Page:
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goes to bed in the longest days at four in the afternoon, and often does not stir in the morning till late. Besides, it retires to rest for every shower; and does not move at all on wet days.
When one reflects on the state of this strange being, it is a matter of wonder to find that Provi. dence should bestow such a profusion of days, such a seeming waste of longevity, on a reptile that appears to relish it so little as to squander more than two-thirds of its existence in a joyless stupor, and be lost to all sensation for months together in the profoundest of slumbers.
While I was writing this letter, a moist and warm afternoon, with the thermometer at fifty, brought forth troops of shell-snails, and, at the same juncture, the tortoise heaved up the mould and put out his head; and the next morning came forth, as it were raised from the dead; and walked about till four in the afternoon. This was a curious coincidence! a very amusing occurrence! to see such a similarity of feelings between the two φερεοίκοι ! for so the Greeks call both the shell-snail and the tortoise.
Because we call “ the old family tortoise ” an abject reptile, we are too apt to undervalue his abili. ties, and depreciate his powers of instinct. Yet he is, as Mr. Pope says of his lord,
Much too wise to walk into a well : "
and has so much discernment as not to fall down a ha-ha: but to stop and withdraw from the brink with the readiest precaution.
Though he loves warm weather, he avoids the hot sun; because his thick shell when once heated, would, as the poet says of solid armour-"scald with safety.” He therefore spends the more sultry hours under the umbrella of a large cabbage-leaf, or amidst the waving forests of an asparagus-bed.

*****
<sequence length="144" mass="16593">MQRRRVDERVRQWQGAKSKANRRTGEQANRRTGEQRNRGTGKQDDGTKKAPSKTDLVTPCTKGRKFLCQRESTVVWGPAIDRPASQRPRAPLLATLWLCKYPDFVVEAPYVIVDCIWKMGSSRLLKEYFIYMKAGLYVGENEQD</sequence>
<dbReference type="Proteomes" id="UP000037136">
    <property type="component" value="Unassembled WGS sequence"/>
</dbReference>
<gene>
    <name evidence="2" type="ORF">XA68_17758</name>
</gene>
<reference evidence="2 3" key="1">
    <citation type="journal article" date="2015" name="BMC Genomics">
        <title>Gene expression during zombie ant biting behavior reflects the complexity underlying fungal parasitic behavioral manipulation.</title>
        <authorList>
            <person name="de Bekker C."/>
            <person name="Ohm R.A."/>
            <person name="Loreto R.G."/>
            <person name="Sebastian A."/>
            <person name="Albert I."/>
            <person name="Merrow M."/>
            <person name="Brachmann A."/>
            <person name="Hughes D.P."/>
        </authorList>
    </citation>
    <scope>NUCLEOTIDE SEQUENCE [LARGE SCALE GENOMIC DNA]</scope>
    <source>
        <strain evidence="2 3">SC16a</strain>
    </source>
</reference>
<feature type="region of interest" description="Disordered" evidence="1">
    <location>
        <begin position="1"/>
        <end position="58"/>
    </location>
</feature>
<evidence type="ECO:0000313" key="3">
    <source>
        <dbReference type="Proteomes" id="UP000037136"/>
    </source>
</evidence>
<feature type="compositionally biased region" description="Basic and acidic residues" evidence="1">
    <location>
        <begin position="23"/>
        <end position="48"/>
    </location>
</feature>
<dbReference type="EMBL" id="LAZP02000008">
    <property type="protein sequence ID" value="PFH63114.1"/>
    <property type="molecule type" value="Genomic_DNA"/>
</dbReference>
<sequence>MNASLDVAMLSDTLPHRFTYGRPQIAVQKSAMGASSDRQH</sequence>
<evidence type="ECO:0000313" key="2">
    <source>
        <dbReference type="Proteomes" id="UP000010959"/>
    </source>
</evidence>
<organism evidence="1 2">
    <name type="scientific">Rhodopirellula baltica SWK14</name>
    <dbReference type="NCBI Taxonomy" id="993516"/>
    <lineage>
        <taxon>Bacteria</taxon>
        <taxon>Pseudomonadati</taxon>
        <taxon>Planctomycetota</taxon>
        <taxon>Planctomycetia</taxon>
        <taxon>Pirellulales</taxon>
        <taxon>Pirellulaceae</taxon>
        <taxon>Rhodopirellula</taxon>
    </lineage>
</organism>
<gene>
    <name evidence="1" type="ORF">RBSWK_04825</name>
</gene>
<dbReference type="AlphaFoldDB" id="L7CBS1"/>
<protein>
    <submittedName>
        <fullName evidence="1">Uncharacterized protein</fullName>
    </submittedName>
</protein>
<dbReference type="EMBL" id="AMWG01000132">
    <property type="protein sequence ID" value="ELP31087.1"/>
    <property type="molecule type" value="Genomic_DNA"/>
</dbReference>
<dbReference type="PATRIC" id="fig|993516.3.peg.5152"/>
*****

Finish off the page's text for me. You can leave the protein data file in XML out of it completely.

But as he avoids heat in the summer, so, in the decline of the year, he improves the faint autumnal beams by getting within the reflection of a fruitwall; and, though he never has read that planes inclining to the horizon receive a greater share of warmth, he inclines his shell, by tilting it against the wall, to collect and admit every feeble ray. Pitiable seems the condition of this
embarrassed reptile: to be cased in a suit of ponderous armour which he cannot lay aside; to be imprisoned, as it were, within his own shell, must preclude, we should suppose, all activity and disposition for enterprise. Yet there is a season of the year (usually the beginning of June) when his exertions are remarkable. He then walks on tiptoe, and is stirring by five in the morning; and, traversing the garden, examines every wicket and interstice in the fences, through which he will escape if possible; and often has eluded the care of the gardener, and wandered to some distant field. The motives that impel him to undertake these rambles seem to be of the amorous kind : his fancy then becomes intent on sexual attachments, which transport him beyond his usual gravity, and induce him to forget for a time his ordinary solemn deportment.*
Summer birds are, this cold and backward spring, unusually late: I have seen but one swallow yet. This conformity with the weather convinces me more and more that they sleep in the winter.
SELBORNE, April 21, 1780.
*“We think we see the worthy pastor," writes the late Mr. Broderip, ' looking down with the air of the melancholy Jaques on his favourite, as those thoughts occur to him. It is very possible that Cupid may have been bestriding the reptile. White's description looks like the restlessness of passion : but the love of liberty, and not improbably an annual migratory impulse to search for fresh pasture, may have been the prevailing motive. The tenacity of life with which the testudinata are gifted is hardly credible. Rede's operations would have been instant death to any more warm-blooded animal. He opened the skull of a land tortoise, and removing every particle of brain, cleaned the cavity out. It still groped its way about freely, for with the brain its sight departed ; but it lived from November till May. other equally cruel experiments, one November he cut off the head of large tortoise, and it lived for twenty-three days. But, retiring within its shell, it has its privileges.
“The tortoise securely from danger does well